Poem: A Bunch of Leaves


A Bunch of Leaves

Around my door, the oak leaves
Are tarnished bronze scales
From Etruscan armour, I can count them,
And in my arc of view,
Platoons of them wait the wind;
Looking at each of these
I think of all the East Timorese
And name each one
With a name unknown
And hear the crack of gun,
And see the combers of inferno flame
Light and burn each living name —
These are a village or two;
Next door to me the leaves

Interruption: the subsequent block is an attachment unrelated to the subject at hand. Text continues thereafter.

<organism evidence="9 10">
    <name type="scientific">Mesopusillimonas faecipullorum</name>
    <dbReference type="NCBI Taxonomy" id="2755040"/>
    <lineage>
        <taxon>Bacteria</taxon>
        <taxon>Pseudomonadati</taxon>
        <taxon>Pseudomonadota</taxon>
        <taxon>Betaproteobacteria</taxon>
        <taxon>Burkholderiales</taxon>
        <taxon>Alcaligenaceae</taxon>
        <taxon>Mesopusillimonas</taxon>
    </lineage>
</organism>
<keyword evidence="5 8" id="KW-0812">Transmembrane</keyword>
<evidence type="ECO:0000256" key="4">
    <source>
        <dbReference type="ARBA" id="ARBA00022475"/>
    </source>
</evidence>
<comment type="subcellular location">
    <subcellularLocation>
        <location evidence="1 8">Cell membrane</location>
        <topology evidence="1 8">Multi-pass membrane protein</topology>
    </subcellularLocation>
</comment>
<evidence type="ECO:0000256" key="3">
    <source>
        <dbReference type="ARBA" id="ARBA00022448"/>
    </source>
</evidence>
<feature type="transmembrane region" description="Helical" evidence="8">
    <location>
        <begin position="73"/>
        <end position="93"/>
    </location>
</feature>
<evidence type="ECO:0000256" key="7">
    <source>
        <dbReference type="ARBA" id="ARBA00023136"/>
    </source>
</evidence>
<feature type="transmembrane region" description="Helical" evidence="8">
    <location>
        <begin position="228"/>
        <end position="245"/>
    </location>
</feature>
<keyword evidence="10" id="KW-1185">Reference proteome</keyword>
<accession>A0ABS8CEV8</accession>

Of liquid amber and the peach tree
Reluctant let their Autumn pennants go —
Another few villages;
Picking up my paper I see
The strewn street carpeted
With twelve weeks of Autumn harvest,
Running red and brown and fading gold
Around the long perimeter road
Stashing them in cross-streets in between;
Would all of these, fallen from the trees,
Be enough to name
All the murdered East Timorese?
Denis Kevans